England Continues to Ask for Calamity
The database, which goes live next year, is to contain details of every one of the 11 million children in the country, listing their name, address and gender, as well as contact details for their GP, school and parents and other carers. The record will also include contacts with hospital consultants and other professionals, and could show whether the child has been the subject of a formal assessment on whether he or she needs extra help.
It will be available to an estimated 330,000 vetted users. Some of those allowed to check records, such as head teachers, doctors, youth offender and social workers, are uncontroversial, but critics have questioned why other potential users, such as fire and rescue staff, will have access to the database.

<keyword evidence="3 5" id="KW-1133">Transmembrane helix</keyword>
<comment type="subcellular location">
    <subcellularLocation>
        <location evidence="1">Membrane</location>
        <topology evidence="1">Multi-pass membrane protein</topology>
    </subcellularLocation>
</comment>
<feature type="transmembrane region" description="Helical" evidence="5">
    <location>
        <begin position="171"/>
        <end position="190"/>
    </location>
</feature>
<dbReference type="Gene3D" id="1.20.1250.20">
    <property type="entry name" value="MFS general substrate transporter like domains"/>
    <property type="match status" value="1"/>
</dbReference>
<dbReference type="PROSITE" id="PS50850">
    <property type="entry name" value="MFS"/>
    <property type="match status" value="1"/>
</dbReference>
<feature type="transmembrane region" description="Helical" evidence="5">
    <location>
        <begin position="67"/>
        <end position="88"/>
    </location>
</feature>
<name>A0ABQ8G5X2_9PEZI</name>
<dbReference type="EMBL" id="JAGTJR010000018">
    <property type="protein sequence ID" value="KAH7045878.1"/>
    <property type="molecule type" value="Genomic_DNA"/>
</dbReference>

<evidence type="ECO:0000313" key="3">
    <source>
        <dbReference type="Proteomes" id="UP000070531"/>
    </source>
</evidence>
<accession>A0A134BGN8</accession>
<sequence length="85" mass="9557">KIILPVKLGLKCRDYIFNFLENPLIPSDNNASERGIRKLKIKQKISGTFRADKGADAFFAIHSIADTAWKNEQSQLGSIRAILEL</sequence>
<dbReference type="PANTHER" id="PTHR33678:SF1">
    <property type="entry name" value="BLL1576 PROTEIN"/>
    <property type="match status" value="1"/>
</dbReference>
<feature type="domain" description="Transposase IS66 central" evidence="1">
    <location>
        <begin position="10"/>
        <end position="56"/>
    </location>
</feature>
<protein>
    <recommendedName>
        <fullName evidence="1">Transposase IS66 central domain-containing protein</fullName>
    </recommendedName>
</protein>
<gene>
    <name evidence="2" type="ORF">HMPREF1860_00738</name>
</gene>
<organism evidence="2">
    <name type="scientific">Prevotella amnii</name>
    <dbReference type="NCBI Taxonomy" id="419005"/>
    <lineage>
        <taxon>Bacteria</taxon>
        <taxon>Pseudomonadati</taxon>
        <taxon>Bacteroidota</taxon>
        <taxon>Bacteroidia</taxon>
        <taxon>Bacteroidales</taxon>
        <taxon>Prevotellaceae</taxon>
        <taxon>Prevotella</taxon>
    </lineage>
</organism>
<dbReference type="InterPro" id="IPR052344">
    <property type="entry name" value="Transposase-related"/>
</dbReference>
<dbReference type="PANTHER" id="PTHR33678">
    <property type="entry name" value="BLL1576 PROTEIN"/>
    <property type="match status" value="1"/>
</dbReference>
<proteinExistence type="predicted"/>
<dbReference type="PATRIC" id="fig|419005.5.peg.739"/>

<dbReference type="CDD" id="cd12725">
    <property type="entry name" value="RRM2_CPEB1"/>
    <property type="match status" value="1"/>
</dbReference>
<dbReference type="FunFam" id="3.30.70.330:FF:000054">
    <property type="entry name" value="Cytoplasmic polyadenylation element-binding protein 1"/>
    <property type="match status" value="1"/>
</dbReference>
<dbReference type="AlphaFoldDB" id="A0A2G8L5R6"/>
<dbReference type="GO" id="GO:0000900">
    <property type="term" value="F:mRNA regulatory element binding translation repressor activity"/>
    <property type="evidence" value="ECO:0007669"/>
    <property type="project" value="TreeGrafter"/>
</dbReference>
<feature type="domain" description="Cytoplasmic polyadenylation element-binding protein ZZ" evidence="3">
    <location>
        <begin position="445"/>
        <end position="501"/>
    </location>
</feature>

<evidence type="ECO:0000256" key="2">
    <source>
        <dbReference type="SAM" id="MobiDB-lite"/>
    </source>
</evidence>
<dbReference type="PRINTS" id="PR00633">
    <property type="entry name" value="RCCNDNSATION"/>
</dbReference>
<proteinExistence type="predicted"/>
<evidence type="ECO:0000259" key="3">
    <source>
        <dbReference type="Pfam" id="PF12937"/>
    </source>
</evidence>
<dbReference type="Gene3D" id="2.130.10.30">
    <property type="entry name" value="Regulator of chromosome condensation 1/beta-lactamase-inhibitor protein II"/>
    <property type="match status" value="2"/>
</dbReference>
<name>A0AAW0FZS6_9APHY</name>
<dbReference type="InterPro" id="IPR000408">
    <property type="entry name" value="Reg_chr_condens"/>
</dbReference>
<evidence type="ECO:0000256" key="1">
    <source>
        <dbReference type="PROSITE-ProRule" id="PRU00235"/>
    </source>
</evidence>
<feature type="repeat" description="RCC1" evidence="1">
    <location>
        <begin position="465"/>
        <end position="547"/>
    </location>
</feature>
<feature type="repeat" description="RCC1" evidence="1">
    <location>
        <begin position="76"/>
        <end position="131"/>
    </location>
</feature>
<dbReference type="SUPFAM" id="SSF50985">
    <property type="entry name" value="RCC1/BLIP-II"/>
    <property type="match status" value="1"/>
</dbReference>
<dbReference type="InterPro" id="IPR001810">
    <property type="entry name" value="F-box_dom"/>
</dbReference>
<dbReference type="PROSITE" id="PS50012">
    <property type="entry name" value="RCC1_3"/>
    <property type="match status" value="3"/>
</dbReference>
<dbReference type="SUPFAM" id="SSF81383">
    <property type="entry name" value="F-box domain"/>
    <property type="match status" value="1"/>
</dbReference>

The concern is that, with so many children listed, and with so many people able to access it (with however many more able to find ways to break into it, I’d add), this database will be ripe for misuse. Apparently, the government already gets that, though:
The security fears are fuelled further by the admission that information about the children of celebrities and politicians is likely to be excluded from the system.